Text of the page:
You can find Soy Lecithin in almost all processes foods.But is it good or bad for you ?
What is Soy Lecithin and What does it do?
Soy lecithin consists of three types of phospholipids; phosphatidylcholine (PC), phosphatidylethanolamine (PE) and phosphotidylinositol (PI). It is extracted from soybean oil and is generally used as a natural emulsifier or stabilizer in various food applications. That’s why you can find it in creamy salad dressings, mayonnaise, reduced-fat buttery spreads and other foods that have a hefty portion of oil.
Soy Lecithin Side Effects
Although given the Generally Recognized As Safe distinction by the Food and Drug Administration , soy lecithin may not be as safe as manufacturers make it out to be.
Lecithin isn’t always made from soybeans; it’s also present in egg yolks, liver, peanuts, wheat germ , and canolaoil. Soy lecithin is the most common type of lecithin because it’s a byproduct which is easily and inexpensively derived from soybean oil manufacturing.
One of the reasons soy lecithin is best avoided is because almost all soy in our modern day comes from GMO crops. This means any soy or products derived from soy, such as soy lecithin, will be GMO and have all of the accompanying health dangers, including increased chance of cancer.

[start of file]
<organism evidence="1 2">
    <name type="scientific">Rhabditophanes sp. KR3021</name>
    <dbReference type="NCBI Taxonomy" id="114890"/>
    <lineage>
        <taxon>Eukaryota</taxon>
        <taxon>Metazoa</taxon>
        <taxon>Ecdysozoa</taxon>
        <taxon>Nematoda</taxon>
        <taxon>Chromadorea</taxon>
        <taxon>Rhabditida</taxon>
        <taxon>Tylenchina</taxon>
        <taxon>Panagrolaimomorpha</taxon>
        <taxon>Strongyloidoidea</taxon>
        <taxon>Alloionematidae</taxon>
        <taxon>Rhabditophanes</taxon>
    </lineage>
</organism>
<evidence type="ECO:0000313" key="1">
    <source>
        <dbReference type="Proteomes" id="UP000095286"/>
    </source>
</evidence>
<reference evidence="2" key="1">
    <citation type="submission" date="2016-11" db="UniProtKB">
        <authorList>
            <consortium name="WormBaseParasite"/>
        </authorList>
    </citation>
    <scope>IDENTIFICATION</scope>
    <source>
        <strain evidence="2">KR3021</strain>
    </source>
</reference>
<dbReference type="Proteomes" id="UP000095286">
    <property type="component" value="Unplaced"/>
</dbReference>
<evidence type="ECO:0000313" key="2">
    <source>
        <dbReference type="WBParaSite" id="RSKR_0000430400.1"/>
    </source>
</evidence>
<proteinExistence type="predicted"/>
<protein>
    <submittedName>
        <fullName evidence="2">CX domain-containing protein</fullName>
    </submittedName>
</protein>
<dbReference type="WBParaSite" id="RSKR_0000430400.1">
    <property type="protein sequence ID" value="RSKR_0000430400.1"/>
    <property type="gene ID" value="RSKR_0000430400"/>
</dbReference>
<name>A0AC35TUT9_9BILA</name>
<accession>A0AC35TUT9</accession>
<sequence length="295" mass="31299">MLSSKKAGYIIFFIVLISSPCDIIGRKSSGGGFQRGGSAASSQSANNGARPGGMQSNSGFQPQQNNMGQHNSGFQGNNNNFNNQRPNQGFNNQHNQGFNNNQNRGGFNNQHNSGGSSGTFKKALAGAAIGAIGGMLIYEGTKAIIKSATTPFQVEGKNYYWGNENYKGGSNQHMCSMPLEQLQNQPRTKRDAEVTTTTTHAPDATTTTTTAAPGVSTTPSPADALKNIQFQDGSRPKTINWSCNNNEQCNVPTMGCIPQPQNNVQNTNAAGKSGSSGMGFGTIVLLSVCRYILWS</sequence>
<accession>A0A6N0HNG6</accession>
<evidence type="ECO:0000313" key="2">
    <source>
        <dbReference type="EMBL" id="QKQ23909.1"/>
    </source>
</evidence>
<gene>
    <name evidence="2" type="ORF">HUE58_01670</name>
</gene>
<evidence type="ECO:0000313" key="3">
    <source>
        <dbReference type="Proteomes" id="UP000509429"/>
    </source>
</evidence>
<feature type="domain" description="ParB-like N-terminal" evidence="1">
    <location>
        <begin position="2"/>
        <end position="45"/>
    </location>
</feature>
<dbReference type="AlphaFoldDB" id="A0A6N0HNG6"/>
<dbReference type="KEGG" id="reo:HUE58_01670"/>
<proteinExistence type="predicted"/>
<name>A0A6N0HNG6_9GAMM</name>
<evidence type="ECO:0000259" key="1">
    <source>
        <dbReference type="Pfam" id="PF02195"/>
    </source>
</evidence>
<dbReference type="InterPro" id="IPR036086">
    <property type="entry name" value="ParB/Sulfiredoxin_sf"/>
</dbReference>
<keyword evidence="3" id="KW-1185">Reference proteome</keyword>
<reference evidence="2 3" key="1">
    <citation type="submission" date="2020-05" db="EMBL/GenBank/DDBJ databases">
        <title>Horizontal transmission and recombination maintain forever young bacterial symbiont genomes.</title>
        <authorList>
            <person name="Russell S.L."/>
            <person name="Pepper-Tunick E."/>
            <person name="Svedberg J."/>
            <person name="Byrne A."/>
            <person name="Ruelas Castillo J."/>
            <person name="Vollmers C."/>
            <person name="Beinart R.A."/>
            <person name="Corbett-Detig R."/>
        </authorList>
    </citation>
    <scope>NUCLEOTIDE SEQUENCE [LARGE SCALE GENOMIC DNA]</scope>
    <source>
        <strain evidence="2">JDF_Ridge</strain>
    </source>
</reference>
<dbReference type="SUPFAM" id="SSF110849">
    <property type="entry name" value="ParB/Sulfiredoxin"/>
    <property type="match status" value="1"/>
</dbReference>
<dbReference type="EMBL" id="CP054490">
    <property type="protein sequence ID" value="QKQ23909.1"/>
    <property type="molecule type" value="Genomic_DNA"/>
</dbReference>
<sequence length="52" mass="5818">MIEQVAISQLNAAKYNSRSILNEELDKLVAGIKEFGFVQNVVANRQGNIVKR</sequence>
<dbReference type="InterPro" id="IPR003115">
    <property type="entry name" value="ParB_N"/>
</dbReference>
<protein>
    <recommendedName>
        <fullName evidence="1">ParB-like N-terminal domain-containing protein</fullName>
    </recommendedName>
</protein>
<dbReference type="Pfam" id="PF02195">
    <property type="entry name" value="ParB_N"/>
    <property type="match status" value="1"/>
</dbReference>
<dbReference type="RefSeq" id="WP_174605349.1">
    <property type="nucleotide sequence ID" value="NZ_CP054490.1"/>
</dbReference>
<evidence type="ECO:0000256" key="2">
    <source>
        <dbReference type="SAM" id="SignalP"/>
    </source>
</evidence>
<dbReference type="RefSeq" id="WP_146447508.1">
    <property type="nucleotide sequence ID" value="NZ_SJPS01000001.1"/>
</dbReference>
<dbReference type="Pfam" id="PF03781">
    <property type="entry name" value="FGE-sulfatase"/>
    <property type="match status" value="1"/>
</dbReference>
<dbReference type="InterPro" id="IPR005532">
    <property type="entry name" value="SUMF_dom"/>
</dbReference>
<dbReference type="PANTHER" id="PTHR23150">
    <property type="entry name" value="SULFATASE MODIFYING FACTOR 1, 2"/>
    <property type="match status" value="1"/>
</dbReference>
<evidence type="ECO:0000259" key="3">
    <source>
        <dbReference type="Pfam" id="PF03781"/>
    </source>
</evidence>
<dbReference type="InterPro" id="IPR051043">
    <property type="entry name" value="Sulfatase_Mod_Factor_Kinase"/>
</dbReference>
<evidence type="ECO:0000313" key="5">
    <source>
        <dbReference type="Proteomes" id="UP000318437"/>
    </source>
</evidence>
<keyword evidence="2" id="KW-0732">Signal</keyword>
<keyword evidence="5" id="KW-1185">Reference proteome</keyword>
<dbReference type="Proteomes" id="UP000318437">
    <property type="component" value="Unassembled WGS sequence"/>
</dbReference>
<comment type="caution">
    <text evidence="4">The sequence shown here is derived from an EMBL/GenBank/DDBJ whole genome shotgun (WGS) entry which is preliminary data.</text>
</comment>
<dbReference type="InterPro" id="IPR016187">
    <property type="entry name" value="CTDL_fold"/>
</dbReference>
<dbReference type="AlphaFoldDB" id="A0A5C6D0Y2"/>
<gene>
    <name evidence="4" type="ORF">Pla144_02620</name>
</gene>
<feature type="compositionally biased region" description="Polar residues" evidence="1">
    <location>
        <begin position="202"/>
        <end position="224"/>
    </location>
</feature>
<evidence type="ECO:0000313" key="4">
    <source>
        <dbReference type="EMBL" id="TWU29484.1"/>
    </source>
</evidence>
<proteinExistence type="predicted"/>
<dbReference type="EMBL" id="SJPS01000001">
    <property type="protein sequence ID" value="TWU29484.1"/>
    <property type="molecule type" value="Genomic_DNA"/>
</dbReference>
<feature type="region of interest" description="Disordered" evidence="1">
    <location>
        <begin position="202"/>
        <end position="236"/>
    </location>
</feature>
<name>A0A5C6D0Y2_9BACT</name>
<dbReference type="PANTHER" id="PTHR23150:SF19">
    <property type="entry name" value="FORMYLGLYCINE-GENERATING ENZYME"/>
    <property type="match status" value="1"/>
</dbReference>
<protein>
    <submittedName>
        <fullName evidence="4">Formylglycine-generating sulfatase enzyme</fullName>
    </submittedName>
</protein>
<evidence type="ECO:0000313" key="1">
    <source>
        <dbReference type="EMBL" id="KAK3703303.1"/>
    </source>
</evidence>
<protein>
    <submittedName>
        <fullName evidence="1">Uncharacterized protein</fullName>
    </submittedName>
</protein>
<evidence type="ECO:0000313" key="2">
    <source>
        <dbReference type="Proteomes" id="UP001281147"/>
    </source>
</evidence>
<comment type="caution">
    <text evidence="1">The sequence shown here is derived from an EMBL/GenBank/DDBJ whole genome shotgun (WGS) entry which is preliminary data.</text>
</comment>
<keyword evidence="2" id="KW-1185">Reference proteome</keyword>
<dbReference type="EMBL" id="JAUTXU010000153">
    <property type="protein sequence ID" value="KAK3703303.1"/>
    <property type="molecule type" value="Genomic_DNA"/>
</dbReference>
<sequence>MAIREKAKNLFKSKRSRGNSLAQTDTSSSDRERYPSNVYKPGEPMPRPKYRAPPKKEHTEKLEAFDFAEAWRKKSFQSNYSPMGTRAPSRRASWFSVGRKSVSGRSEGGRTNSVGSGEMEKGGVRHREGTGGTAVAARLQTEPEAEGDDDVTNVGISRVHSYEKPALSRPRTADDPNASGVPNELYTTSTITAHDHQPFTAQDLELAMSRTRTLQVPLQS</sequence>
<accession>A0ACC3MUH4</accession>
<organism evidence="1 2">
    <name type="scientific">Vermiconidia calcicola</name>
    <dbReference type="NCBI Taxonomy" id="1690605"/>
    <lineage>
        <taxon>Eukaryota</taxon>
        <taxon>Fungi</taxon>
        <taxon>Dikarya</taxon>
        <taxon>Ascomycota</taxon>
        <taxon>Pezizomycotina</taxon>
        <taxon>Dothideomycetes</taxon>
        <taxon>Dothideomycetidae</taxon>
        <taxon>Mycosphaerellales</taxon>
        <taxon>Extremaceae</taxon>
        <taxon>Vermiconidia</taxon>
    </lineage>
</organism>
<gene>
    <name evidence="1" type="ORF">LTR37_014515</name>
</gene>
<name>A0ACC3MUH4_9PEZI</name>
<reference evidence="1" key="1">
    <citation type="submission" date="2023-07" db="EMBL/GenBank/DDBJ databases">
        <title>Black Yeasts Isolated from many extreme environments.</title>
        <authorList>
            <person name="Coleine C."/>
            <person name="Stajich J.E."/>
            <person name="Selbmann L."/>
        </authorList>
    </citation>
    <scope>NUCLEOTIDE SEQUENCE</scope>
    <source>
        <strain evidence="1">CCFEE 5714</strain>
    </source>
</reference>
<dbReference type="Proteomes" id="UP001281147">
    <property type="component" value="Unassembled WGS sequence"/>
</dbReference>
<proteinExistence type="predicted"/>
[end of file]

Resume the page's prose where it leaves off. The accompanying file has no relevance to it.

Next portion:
There is a component of soy known as phytoestrogen that imitate the effect of the naturally occurring estrogen hormone. These phytoestrogens act to either alter or decrease naturally occurring estrogens in the body. So when these phytoestrogens from soy are taken, especially on a frequent basis, the risk of cancer, particularly breast cancer, is greatly increased. In men, these phytoestrogens can cause infertility, low sperm count, and an increased risk of cancer.
Soy lecithin is also usually contaminated with a number of pesticides and insecticides, and can cause allergies in sensitive individuals. These are the most common side effects ofsoy lecithin :
- Gastrointestinal problems such as diarrhea
- Weight gain
- Loss of appetite
- Low blood pressure